The first-stage decisions are the determination of the development ventures for tanks and arcs, as well as their timing. These choices are represented by binary variables. Typically, these investments are exceptionally serious capital and are worked in order because of their technical complexity and specific characteristics. Consequently, we assume that the same investment can only be implemented once along the time horizon. Likewise, we expect that investment decisions are accessible for use toward the start of the appointed time period.

    The second-stage decisions s are those related to the flow of products, inventory, supply levels at the sources, and the need of crisis drifting tankage. Notice that, for this situation, the second-stage decisions include both constant and binary variables. The objective function comprises investments costs of tanks and curves extension ventures and the expected costs related to freight, inventory, and emergency floating tank acquisition. The motivation behind the model is to design the transportation and inventory decisions that will adapt to the anticipated (albeit uncertain) development of product demands, together with the conceivable investment that ought to be actualized and while, minimizing both investment and expected logistic costs.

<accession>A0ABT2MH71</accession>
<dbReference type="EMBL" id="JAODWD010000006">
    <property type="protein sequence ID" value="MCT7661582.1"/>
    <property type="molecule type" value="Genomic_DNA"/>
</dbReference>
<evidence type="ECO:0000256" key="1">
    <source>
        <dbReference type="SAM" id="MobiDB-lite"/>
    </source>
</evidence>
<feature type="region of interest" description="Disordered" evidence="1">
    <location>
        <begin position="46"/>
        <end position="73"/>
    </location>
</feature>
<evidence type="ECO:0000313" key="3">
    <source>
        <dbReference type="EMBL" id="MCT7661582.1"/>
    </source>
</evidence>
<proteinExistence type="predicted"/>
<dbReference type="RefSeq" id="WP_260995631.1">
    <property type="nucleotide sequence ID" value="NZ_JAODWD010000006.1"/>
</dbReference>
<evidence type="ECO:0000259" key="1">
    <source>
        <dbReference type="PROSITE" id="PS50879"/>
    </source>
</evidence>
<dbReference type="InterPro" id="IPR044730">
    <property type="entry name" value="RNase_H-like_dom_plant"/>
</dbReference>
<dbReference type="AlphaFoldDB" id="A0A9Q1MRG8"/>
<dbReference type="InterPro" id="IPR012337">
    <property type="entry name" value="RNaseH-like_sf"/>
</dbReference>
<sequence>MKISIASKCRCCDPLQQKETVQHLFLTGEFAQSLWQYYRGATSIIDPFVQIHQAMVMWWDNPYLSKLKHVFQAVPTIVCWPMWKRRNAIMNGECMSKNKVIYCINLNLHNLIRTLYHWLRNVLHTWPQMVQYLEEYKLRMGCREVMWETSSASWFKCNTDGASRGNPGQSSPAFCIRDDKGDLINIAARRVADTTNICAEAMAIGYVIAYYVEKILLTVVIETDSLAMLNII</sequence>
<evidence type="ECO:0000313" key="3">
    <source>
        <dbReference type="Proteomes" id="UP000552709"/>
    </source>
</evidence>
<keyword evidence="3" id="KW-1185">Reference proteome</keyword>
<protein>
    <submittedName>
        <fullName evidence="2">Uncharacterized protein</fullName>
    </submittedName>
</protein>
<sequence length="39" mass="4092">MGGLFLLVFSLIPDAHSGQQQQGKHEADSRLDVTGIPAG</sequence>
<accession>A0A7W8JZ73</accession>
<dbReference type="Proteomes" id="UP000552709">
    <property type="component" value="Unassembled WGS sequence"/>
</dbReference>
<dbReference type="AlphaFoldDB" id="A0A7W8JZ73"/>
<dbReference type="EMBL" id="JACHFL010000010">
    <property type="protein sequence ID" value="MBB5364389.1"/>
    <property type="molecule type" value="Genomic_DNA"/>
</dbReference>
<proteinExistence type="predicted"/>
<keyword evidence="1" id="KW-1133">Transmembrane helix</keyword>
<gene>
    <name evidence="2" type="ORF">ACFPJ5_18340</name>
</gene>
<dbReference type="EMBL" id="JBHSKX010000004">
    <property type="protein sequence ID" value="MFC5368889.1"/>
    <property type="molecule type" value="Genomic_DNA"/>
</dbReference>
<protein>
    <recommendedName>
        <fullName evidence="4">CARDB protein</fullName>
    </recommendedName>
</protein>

A description of the model notation is represented in Table 3 in Appendix A. The mathematical model for the optimization of the aforementioned problem can be stated as follows:

    m i n w , y 0 , 1 j , p , t W j p t w j p t + i , j , t Y i j t y i j t + φ w , y

    s . t . t w j p t 1 , j B , p Ρ

    t y i j t 1 , i , j Ν

    where wjpt represents the capacity expansion investment decisions at location j for product p and in period t, and yijt represents the investment decisions for arcs connecting locations i and j in period t. φ ( w , y ) = Ε Ω Q ( w , y , ξ ) represents the expectation evaluated for the uncertain parameters ξ over all ξΩ for the secondstage problem, given investment decisions (w, y). We assume in this case that the uncertain parameters are described by a discrete probability distribution function. Constraints 4.2 and 4.3 define that each investment can happen only once along the time horizon considered.

    φ w , y = min x , v R + , z 0 , 1 ξ P ξ i , j , p , t C i j t x i j p t ξ + j , p , t H j p t v j p t ξ + j , t S j t z j t ξ

    s . t . i x i j p t ξ + v j p t 1 ξ = i x i j p t ξ + v j p t ξ + D j p t ξ , j B , p Ρ , t τ , ξ Ω

    j x i j p t ξ O i p t , i S , p Ρ , t τ , ξ Ω

    j x i j p t ξ A i j o + A i j t ' t y i j t ' , i , j N , t τ , ξ Ω 

    v j p t ξ M j p o + M j p   t ' t w j p t ' + U j t z j t ξ , j B , p Ρ , t τ , ξ Ω

    v j p t ξ L j p + M j p o + M j p t ' t w j p t ' , j B , p Ρ , t τ , ξ Ω

    i x i j p t ξ K j p M j p o + M j p t ' t w j p t ' + U j t z j t   , j B , p Ρ ,   t τ , ξ Ω